Using mustard oil for hair growth from the first signs of hair loss may seem like a good idea since it is reputed to have antioxidant, anti-inflammatory, and antimicrobial properties . But are these purported benefits for your scalp supported by science? Can mustard oil really give you a healthier scalp and reduce your hair loss?
There are very few scientific studies regarding the effect of mustard oil on your hair and scalp and none of them have been conducted on people. There is currently little research to suggest that mustard oil plays any role in preventing hair thinning and only weak evidence that it improves scalp health to a significant extent.
This article will tell you all you need to know about:
Mustard oil is extracted from the seeds of Brassica campestris, the mustard plant. Also known as Sarson ka Tel in Hindi, this oil has long been a staple of Indian, Chinese and Nepalese cooking, and it is purported to have numerous health benefits, the most important of which is a reduced risk of cardiovascular disease .
However, closer scrutiny from the scientific community led to the conclusion that the risks of consuming mustard oil could outweigh the benefits for certain categories of people. Since the erucic acid it contains may pose health risks to children, the Food and Drug Administration prohibited it from being used in cooking in the U.S. .
While composition can vary among brand formulas, mustard oil generally contains the following ingredients :
Monounsaturated fatty acids (59%):
Polyunsaturated fats (21%):
Vitamins and minerals:
There are several ways in which you can apply mustard oil to your hair:
Be sure to test the mustard oil on a patch of skin before applying and not to leave it on too long, in order to avoid scalp irritation or contact dermatitis (allergic reaction).
There is no evidence at this time that mustard oil can promote hair growth or stop your hair from falling out. While it is true that this oil contains some vitamins which nourish hair follicles, clinical trials must be conducted to demonstrate any hair-restoring properties.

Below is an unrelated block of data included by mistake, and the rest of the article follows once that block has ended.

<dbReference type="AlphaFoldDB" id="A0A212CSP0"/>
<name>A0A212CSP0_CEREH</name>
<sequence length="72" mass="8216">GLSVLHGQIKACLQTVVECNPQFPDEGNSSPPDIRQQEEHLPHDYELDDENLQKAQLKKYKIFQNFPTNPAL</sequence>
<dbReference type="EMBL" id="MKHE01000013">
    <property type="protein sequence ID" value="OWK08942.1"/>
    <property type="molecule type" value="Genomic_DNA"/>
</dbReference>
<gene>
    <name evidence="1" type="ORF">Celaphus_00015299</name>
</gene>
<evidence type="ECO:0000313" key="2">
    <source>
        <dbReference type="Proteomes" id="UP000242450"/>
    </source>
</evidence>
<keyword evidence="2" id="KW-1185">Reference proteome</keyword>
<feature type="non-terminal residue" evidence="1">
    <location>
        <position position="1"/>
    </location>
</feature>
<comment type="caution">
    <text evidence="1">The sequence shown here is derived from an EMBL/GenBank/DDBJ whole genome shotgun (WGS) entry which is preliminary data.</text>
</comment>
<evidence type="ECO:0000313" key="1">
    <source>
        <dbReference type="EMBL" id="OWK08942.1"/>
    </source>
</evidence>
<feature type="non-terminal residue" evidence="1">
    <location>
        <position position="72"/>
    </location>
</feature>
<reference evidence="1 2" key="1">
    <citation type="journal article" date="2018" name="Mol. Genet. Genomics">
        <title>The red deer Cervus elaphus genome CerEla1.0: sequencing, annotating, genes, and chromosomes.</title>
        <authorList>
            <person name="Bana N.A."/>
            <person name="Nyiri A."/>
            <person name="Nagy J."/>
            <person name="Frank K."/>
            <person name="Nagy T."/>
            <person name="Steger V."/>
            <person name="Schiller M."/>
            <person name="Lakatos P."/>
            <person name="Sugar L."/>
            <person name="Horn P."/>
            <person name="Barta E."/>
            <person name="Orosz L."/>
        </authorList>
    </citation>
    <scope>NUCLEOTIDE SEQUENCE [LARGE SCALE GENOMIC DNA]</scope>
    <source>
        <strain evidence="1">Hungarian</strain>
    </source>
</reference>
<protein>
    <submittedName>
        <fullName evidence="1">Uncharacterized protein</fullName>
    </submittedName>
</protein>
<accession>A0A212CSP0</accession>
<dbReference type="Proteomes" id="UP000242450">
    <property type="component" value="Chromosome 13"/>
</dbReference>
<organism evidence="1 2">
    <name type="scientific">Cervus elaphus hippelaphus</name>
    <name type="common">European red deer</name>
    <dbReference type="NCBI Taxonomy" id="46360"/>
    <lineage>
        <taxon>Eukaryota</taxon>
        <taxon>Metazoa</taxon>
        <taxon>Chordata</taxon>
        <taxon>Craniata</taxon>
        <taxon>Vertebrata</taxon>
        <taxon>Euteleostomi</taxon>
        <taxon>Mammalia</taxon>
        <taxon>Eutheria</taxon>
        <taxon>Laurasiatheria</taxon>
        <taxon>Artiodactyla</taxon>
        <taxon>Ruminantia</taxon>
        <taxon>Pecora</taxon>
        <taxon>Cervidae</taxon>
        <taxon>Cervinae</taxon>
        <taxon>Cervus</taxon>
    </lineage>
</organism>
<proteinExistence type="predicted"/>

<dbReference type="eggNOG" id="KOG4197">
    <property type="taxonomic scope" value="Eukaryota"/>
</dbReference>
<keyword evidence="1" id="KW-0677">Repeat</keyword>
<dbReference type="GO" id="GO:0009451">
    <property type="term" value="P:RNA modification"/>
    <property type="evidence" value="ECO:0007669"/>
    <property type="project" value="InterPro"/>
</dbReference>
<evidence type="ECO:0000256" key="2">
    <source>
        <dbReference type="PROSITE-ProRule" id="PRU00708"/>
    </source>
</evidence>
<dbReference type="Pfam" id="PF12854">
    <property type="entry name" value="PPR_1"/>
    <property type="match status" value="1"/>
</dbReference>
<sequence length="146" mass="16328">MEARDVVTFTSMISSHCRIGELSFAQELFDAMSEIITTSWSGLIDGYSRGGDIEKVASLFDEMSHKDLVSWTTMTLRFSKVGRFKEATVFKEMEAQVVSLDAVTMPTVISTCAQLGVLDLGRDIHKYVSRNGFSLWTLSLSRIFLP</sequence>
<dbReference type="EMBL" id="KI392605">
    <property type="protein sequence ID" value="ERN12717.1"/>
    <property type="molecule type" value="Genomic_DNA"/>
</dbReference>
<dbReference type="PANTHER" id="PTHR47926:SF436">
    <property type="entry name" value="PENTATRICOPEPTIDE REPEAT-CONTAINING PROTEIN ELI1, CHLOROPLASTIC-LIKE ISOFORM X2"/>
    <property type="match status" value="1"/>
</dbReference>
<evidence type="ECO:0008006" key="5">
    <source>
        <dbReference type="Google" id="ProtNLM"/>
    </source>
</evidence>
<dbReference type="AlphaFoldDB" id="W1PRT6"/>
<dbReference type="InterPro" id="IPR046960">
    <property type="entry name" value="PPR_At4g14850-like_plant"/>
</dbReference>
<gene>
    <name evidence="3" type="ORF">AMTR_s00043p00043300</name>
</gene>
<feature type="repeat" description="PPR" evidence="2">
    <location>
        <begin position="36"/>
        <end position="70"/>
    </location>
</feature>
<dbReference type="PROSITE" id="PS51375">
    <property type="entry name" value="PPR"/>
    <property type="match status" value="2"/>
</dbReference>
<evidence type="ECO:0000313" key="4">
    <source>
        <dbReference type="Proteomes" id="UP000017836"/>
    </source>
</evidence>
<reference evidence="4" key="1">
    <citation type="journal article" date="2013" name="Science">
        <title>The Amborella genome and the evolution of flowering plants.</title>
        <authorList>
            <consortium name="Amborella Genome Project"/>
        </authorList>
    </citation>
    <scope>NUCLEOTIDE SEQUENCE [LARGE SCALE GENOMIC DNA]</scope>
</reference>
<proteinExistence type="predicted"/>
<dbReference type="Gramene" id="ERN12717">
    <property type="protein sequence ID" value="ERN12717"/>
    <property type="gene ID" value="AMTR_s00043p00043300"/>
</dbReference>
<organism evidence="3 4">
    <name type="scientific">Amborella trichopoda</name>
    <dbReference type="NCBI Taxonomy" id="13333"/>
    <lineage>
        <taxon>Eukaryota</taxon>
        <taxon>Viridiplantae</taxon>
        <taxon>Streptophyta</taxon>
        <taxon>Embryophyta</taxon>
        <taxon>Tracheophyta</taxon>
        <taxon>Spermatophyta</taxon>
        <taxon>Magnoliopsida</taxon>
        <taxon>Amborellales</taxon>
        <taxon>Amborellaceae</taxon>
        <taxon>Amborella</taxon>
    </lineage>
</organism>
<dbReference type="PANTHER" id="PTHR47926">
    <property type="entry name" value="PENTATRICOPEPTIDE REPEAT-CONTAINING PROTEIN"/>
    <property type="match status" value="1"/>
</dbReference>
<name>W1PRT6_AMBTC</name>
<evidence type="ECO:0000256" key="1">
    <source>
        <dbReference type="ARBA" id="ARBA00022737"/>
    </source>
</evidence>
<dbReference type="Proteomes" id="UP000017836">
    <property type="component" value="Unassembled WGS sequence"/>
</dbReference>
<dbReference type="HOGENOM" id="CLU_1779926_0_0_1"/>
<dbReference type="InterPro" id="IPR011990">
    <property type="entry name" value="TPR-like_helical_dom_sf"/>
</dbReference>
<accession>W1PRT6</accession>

Certain other essential oils, such as marula oil for hair, are also unlikely to offer many benefits. So it’s important to check the research before you invest.
There are very few clinical studies performed on mustard oil and most of them focus on its cardiovascular or anti-inflammatory health benefits. Even fewer have looked at its effect on hair shedding and scalp health and all of them have been in vitro (in Petri dishes, not on actual people). This is important because often, significantly higher quantities and/or concentrations of a substance are used for in vitro testing than can be safely absorbed by the human scalp.
Several hair benefits have not been researched clinically, but rather deduced from the individual characteristics of mustard oil components . These properties may be real, but there is insufficient evidence to say for certain whether they work when applied to the scalp, under what circumstances and to what extent:
There are theories that mustard oil has anti-inflammatory properties because in a clinical study performed on mice, a substance in mustard oil reduced colon inflammation through a pathway similar to that used by capsaicin . This substance, which makes chilli peppers spicy, possesses proven anti-inflammatory and pain-reducing effects.